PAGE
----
High school athletes say goodbye to lifelong sports

High school athletes say goodbye to lifelong sports

Kyle Peirce, Sports Reporter

Sports bring us some of our greatest and most fond memories. They take up an immeasurable amount of time throughout our lives, often year round for many athletes. By the time senior year rolls around many are good enough to play at the next level, but some choose not too. For senior Bri Tilton, she was all set to play volleyball at Hope College until she had a change of heart.

It was a hard decision, and it took a lot of self-evaluating. I came to the decision of not playing by thinking what was going to better my future,” Bri said. “I decided to get me to where I want to be, playing volleyball may not be the best option. I also am searching for new experiences. Volleyball takes a lot of time and dedication, and I decided I had dedicated so much time in my life this far in volleyball, so I want to see the other opportunities in the world for me.”

“My advice would be think of the person you want to be 10 years from now. Make the decision you feel that would best honor you.””

— Bri Tilton

Many kids imagine themselves playing at the next level but don’t see it at less than Division One. The reality is that only 3% of all athletes go on to play college sports; 1% for each division. So while not many go on to play competitively, there are some that have the choice that still pass on the opportunity. There are many reasons for this. One of them being what they are looking for in a college.

Bri will be attending Grand Valley State University next year.

“I chose GVSU for many reasons, some being the distance was good for me, being very close with my family I could not imagine being far,” Bri said. “The campus is very new and accommodating for students which was important to me. One of my favorite things about GV is it is a big school with almost a small school atmosphere. I knew the first time I stepped on the GVSU campus as a prospective student that was the place for me.”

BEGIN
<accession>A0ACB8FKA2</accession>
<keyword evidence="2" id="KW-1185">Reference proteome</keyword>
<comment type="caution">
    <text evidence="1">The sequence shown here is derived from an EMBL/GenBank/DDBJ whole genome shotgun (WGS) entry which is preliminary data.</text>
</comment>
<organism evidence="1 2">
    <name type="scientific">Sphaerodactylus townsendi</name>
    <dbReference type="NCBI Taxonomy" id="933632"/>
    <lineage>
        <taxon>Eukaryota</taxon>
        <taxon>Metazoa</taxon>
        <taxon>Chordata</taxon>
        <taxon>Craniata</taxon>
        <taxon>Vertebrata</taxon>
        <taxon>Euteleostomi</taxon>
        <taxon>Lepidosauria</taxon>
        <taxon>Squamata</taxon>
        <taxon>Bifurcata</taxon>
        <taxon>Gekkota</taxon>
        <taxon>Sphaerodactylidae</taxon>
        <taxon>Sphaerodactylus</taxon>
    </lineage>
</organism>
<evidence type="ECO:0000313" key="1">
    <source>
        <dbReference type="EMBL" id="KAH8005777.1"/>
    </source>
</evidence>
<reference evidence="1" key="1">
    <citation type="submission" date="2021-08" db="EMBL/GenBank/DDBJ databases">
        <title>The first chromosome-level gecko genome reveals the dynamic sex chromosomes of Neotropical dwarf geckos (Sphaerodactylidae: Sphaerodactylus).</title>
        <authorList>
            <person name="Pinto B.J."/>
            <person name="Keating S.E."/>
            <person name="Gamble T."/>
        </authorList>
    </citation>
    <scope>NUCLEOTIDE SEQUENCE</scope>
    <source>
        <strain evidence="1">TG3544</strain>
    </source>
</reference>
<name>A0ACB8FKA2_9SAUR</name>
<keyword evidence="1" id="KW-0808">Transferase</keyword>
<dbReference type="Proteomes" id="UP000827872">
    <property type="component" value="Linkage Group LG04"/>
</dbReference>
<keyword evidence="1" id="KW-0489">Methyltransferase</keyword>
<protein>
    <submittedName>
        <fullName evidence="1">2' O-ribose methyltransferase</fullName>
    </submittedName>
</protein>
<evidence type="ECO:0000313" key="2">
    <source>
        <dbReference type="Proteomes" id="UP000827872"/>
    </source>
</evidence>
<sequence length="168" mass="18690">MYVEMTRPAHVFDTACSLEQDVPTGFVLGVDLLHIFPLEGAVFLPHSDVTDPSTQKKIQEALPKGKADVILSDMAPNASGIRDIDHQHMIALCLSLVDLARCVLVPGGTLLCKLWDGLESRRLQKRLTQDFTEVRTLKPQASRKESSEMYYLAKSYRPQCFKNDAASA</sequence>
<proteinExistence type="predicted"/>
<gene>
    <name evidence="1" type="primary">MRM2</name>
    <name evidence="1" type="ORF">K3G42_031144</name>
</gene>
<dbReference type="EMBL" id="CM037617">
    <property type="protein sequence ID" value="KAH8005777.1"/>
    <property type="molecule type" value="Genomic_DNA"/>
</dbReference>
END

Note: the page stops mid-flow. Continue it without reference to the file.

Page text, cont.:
For Bri and many others, deciding not to play at the next level was a hard choice since she has been playing sports for as long as she can remember.

“I have been playing some sport since I was 5, competitive volleyball since 5th grade,” Bri said. “Your social life does take a hit, but when you’re practicing and getting better you do not see it as a bad thing. You’re surrounded with people who all strive to get better in the same sport you love. Practicing every night for years does take you out of some social events, but at the same time, you are building life long friendships and a bond over the love of the game.”

The decision not to play is a tough one, and it is a very big decision to make when deciding on a future school. Many want to go to bigger schools and get the big-time college environment. The difference between a small school athletic environment and a big one is pretty noticeable. It all comes down to what a prospective student wants in their college experience.

“It would have most definitely swayed me into playing. I was looking for a big school and the level of play I could have pursued in college it would not have allowed me to get the big school I wanted plus volleyball,” Bri said. “Although the bigger the school the more commitment which would have been something I would have had to think about but I would have most likely decided to play.”

Almost every athlete at some point in their lives will decide what they want to get out of their sport. For some, playing a sport in college is a big factor in their decision, which negates the school size issue that some see as a dealbreaker. But if they go the other way it is always sad to see talented people in their respected sports hang up their cleats, sneakers, skates, and skis competitively for good. It will be quite a culture shock at first, with these people suddenly finding a lot of free time on their hands when they get to college. It will take some time, but everyone needs to make a decision for themselves and possibly discover more about themselves without their sport.

“My advice would be to think of the person you want to be ten years from now, and make the decision you feel that would best honor them,” Bri said.